Monifieth fighter Patrick Rowan is aiming to continue his meteoric rise in Brazilian jiu-jitsu (BJJ) this year after ending 2018 with a medal glut.
The 22-year-old, who trains in the martial art discipline out of Dundee MMA (mixed-martial arts) and Origin jiu-jitsu, ended last year with a host of titles in a matter of months.
Despite only taking up the sport at the end of 2017, Rowan has gone from being a complete novice to a champion as he capped his maiden season with gold in the Scottish Cup in October and a further two gold medals at the UKBJJA International Open in December.
However, the white belt athlete revealed it has not always been plain sailing and he went through plenty of tap-outs and humbling defeats before making his breakthrough, including one which started it all.
“I was at a party with my mate and he’d been doing a bit of submission grappling in the Marines and I didn’t know that at all,” the former Monifieth High pupil said.
“He challenged me to a wee submission match in front of everyone so I said ‘yeah, fine’ and I wasn’t expecting to get choked out twice within seconds.
“It was quite embarrassing at the time because everyone is making fun of you a wee bit but I knew then I needed to learn jiu-jitsu.
“I didn’t want to go about being that vulnerable and I knew it was going to be great fun because it’s something I’d always been interested in but never actually took the step and started it.
“I’ve always been a fan of the UFC and MMA in general, from watching it on TV, so I’ve always wanted to pursue a martial art.”
Asked if he thought, he’d be a champion just over a year down the line, he added: “Not at all when I started, for the first six months I was getting tapped out by everyone, constantly.
“I never thought I’d get good but, even though I was getting tapped out and beat, I still really loved it.
“I just stuck at it and, eventually, over time, you see yourself being able to tap the people that were tapping you out before and that all boosts your confidence and you progress.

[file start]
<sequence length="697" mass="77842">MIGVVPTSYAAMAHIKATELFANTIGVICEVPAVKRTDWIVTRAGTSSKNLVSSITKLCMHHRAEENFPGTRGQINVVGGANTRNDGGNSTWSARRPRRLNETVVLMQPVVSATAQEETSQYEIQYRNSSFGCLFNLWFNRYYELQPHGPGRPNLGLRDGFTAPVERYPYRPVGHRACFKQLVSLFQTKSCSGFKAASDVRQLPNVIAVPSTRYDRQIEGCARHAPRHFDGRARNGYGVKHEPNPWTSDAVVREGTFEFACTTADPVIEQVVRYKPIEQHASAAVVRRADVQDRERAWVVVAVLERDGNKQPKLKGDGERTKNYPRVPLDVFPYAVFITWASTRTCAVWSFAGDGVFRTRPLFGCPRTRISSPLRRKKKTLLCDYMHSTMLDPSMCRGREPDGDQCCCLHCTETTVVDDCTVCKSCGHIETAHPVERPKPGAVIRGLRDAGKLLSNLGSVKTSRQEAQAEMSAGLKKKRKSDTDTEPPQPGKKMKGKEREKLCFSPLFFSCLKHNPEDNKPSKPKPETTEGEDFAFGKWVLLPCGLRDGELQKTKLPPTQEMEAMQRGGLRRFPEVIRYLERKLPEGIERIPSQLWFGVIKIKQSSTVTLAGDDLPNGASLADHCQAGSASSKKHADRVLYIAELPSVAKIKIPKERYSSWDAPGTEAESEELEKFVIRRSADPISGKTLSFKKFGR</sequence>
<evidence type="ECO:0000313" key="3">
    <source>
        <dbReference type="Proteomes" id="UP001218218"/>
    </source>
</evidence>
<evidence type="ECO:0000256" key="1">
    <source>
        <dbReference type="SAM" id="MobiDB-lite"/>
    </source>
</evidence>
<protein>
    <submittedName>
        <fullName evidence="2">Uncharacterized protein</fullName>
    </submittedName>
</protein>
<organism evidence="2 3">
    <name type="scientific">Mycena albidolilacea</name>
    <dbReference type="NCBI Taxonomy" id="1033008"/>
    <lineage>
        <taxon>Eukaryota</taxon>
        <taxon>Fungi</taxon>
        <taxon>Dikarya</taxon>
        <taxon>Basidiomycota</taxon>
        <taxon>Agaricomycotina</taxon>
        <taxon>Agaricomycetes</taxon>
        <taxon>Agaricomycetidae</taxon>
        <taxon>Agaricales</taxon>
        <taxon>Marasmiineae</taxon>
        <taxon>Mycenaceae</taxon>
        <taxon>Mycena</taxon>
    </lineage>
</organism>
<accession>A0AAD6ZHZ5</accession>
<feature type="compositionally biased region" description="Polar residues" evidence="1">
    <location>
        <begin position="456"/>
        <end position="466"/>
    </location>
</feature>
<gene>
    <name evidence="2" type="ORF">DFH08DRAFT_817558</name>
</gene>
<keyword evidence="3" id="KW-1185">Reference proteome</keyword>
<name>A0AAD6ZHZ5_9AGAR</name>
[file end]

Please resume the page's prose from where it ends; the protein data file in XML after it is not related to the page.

“I got two silvers at the start of the year and it sort of knocked my confidence in a way because I didn’t think I’d ever win a competition but the first one I won was a gold in the Scottish Cup in October, which was a really big confidence-booster.”
Rowan, a health, fitness and exercise student at Dundee and Angus College, had to learn the basics of the sport to get to where he is and is hoping training in other disciplines will see him fine tune the art of submission.
He added: “BJJ is similar to judo but there’s more of a focus on the ground work. It’s a complete martial art and applies a lot to MMA when you see them go to the ground with submissions.
“It’s always good to be strong, in anything you do you need a bit of strength but there’s more focus on the technique.
“It’s more about overcoming strength a lot of the time.
“The way it works you compete against people at your own level but I’m hoping down the line to progress further and challenge myself against even more difficult people.
“There’s kickboxing, MMA, judo and I’m wanting to be more complete within martial arts training but really it’s just about keeping training every single day because that’s the only way you get better.”